Pour a small amount of baking soda and vinegar into several bowls to make a paste like consistency.  Have the children drop 3-4 dirty pennies into the baking soda and vinegar mixture.  Show them how to use the toothbrush to scrub the penny.  The combination of baking soda and vinegar will begin to clean the penny.  Talk about how the mixture is like your toothpaste and the penny is like your teeth.  Make the pennies shine. 

Science/Scientific Skills & Methods; begins to use senses and a variety of tools and simple measuring devices to gather information, investigate materials, and observe processes and relationships. AND Physical Health & Development/Fine Motor Skills; develops growing strength, dexterity, and control needed to use tools such as scissors, paper punch, stapler, and hammer.

Music and Movement

           Sing the Toothbrush Song to the tune of Here We Round the Mulberry Bush.

We use our toothbrush to clean our teeth, clean our teeth, clean our teeth.

We use our toothbrush to clean our teeth after we eat.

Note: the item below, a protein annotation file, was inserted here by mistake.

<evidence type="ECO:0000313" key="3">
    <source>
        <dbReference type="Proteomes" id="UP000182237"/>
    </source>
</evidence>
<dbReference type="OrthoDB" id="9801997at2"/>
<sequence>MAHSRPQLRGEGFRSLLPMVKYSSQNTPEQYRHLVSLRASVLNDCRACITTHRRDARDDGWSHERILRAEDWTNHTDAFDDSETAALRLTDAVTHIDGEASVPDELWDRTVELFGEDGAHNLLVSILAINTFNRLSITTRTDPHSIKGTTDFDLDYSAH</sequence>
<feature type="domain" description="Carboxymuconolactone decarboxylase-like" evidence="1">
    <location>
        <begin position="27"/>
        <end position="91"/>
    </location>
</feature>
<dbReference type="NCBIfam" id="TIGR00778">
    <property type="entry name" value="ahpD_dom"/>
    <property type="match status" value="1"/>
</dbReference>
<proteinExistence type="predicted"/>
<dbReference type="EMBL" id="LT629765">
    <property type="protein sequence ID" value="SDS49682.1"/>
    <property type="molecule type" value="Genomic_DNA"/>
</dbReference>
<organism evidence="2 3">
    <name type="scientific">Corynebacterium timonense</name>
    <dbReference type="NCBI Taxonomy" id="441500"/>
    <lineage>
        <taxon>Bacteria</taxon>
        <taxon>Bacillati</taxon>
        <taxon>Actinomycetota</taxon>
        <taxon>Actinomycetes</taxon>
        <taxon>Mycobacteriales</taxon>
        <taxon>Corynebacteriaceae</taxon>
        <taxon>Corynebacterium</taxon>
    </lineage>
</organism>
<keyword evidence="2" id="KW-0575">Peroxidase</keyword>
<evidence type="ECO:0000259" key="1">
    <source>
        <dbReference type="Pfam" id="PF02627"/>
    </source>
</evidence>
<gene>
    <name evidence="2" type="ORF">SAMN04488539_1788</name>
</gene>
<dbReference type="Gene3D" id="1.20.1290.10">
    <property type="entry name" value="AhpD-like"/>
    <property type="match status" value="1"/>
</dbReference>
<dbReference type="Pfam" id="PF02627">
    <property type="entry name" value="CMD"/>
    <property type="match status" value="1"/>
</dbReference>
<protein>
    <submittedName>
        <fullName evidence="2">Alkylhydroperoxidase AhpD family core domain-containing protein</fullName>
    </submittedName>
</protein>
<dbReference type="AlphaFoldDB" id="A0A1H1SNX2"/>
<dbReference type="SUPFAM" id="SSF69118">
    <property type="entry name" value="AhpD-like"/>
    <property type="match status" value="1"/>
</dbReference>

Physical Health & Development/Health Status & Practices; builds awareness and ability to follow basic health and safety rules.

            Have the children sit in a circle and put on some lively music.  The children can pass a toothbrush around the circle and when the music stops the child holding the toothbrush must name something that you use your teeth for.  Expect children to repeat answers, which is o.k. because they are understanding that teeth are important.  If the children cannot think of something that they use their teeth for you can pantomime eating, chewing, talking, smiling, and biting. 

Approaches to Learning/Reasoning & Problem Solving; develops increasing ability to find more than one solution to a question, task, or problem.


            Show the children how to form cubes with play dough by squeezing a ball on the sides and top.  Encourage the children to make a row of play dough cubes and gently stick them together.  Give the children Popsicle sticks or toothpicks and tell them to pretend that these are the “explorer” that the dentist uses.  Poke between the teeth, on top of the teeth, underneath the teeth.